Beijing’s Mystery Security Law Will Be a Giant Tell about Hong Kong’s Future

Beijing’s Mystery Security Law Will Be a Giant Tell about Hong Kong’s Future

Sense of Foreboding in Hong Kong. Beijing’s black-box approach doesn’t bode well for local freedoms.

By Chris Oliver, Hong Kong, former business editor at SCMP. For WOLF STREET:

Hongkongers woke earlier this week to a timeline for a new national security law written in Beijing that sets out a handful of days before the legislation is passed. The troubling thing is that few know what’s actually inside the new law.

The controversial bill – widely regarded as already fixed in stone – is expected to be completed during the three-day session of the National People’s Congress Standing Committee which gets underway on Sunday, according to local newspaper reports citing mainland sources. One theory is that the bill will be passed on Tuesday, June 30, the eve of the 23rd anniversary of the handover that ended 156 years of British colonial rule. When the law will be enacted is not known, but sometime during either July or August looks likely (photo by Chris Oliver).

If the new law is passed next week as expected, it would mark about a month since its unveiling in late May – a blistering pace for a national law, especially one affecting Hong Kong, a city known for its low crime rate and social stability.

Hongkongers can be forgiven for feeling a sense of foreboding, thanks to the Kafkaesque manner in which the new law is taking shape. Few in the city have seen a copy of the bill drafted in Beijing, not even Hong Kong’s leader Carrie Lam, or the Secretary for Justice Teresa Cheng, although both have urged the city’s 7.45 million residents to support it.

In the five weeks since Beijing’s announcement, Ms Lam and her fellow cabinet members have been scrambling to spin the proposed law in a positive light, saying it will help to restore stability after a year of political unrest. Large outdoor billboards with messages of support for the proposed law have also popped up around the city.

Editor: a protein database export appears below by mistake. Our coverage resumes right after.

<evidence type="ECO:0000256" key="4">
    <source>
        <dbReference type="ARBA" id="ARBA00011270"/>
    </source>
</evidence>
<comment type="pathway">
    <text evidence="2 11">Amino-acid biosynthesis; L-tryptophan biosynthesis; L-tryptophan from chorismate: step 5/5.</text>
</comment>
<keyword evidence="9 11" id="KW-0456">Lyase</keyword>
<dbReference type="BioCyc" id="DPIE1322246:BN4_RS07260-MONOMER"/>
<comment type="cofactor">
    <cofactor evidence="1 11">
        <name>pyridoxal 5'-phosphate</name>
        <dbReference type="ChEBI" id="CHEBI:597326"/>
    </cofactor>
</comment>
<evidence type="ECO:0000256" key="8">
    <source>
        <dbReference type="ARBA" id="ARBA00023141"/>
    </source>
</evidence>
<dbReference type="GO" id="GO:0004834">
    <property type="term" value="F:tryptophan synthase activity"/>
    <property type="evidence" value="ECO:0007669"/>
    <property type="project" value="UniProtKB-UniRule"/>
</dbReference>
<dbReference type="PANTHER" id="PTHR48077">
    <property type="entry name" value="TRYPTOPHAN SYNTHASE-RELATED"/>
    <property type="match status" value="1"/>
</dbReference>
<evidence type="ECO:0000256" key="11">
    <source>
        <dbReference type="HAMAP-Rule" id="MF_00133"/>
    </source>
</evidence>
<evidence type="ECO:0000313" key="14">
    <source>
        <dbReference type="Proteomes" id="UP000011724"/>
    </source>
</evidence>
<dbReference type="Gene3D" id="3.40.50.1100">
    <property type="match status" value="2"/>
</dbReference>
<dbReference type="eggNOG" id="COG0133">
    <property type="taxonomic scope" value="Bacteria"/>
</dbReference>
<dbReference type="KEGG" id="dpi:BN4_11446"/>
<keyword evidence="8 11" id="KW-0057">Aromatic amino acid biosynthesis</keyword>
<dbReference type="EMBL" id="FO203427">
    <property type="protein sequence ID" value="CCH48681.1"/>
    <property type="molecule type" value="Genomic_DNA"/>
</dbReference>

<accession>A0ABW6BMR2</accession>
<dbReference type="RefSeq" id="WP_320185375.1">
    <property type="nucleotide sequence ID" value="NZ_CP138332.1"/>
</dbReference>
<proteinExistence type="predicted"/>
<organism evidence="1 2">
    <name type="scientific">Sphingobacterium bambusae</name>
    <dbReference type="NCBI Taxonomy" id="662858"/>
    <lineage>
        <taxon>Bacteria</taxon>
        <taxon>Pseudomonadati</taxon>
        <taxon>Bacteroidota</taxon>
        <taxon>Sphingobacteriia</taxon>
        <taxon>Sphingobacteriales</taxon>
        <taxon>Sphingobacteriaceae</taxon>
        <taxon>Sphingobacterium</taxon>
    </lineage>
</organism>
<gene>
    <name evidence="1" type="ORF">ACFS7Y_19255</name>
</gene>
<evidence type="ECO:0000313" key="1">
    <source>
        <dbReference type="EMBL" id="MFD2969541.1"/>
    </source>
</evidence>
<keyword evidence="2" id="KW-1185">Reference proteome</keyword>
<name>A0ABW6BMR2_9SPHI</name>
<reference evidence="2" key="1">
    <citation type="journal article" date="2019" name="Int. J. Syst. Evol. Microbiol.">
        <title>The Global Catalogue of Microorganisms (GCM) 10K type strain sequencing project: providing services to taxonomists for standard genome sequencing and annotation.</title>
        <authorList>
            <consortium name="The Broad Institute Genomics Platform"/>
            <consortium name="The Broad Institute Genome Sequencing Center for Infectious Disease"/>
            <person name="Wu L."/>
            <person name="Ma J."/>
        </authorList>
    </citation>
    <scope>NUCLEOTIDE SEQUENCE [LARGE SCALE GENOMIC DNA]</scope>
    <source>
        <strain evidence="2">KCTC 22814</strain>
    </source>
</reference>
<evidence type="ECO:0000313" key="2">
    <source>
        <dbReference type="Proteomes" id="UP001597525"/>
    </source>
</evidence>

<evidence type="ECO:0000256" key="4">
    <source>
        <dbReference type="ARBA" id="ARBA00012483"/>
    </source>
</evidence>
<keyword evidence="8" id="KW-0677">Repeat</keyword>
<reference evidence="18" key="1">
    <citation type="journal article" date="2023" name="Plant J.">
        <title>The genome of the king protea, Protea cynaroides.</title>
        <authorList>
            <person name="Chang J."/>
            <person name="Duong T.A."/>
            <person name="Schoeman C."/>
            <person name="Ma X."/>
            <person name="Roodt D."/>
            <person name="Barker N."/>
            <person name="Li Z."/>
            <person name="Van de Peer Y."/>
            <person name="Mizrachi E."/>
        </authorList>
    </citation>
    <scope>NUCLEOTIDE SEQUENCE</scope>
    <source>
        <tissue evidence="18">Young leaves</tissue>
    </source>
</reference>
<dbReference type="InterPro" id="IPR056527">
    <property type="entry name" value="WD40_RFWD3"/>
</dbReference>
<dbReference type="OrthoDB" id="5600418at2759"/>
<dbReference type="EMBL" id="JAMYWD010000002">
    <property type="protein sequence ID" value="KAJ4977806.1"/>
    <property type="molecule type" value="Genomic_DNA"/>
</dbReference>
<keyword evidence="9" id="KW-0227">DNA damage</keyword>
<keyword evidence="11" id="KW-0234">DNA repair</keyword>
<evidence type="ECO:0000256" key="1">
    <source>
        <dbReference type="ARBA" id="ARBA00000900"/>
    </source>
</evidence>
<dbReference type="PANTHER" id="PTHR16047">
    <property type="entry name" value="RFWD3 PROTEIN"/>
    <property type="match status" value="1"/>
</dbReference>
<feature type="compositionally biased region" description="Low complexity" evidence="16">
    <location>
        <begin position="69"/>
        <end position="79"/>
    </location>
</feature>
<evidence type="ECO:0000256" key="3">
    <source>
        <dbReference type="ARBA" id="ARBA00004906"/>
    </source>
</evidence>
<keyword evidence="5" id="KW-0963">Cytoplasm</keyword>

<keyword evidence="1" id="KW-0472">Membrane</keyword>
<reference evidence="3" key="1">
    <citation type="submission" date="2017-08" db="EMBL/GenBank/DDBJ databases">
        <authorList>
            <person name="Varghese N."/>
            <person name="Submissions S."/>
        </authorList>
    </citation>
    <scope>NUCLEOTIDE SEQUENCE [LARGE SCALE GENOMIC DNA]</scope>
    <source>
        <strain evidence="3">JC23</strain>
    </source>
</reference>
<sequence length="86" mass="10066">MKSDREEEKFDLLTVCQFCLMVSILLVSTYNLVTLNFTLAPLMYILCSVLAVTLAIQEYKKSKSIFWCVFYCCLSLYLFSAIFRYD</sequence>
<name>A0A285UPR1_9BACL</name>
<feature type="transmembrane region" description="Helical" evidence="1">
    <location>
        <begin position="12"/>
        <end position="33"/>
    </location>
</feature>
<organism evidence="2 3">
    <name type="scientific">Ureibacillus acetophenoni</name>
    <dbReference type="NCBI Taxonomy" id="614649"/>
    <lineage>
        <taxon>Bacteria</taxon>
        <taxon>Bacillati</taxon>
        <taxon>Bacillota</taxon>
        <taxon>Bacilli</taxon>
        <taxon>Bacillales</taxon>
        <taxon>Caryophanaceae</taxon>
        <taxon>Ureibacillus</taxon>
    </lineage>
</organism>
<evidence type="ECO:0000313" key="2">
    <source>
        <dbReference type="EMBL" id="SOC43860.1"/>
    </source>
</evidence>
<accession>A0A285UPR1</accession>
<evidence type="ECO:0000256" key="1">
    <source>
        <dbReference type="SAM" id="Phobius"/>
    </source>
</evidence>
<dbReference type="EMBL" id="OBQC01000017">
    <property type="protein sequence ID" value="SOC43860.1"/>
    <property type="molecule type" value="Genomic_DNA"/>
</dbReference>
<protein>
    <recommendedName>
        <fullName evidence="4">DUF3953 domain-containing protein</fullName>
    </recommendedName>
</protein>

In spite of the PR campaign, Beijing looks set to keep the full contents of the bill under wraps until it has passed. One mainland legal scholar says the lack of consultation could mean that Beijing is running afoul of its own legal code that requires the government to seek public input on important legislation.

Another risk: Steamrolling the new law without consultation could derail Beijing’s attempts to bolster a sense of national pride among Hong Kong residents.

“Without this [national security law] being seen and soliciting comment, especially among dissenting voices, you are going to have difficulty implementing the law. You are going to lack credibility,” Bing Ling, associate director, Centre for Asian and Pacific Law, Law School of University of Sydney told RTHK.

Beijing’s push for the national security law comes roughly a year after Hong Kong was rocked by mass demonstrations against a proposed extradition treaty that would have allowed the exchange of suspected criminals with the mainland (none exists currently). The legislation, put forward by Hong Kong’s administration, was eventually withdrawn.

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In his cynical, tongue-in-cheek manner, he muses on WOLF STREET about economic, business, and financial issues, Wall Street shenanigans, complex entanglements, and other things, debacles, and opportunities that catch his eye in the US, Europe, Japan, and occasionally China. WOLF STREET is the successor to his first platform… TP-Title-7-small-200px …whose ghastly name he finally abandoned in July 2014. Here’s the story on that. Wolf lives in San Francisco. He has over twenty years of C-level operations experience, including turnarounds and a VC-funded startup. He earned his BA and MBA in Texas and his MA in Oklahoma, worked in both states for years, including a decade as General Manager and COO of a large Ford dealership and its subsidiaries. But one day, he quit and went to France for seven weeks to open himself up to new possibilities, which degenerated into a life-altering three-year journey across 100 countries on all continents, much of it overland. And it almost swallowed him up.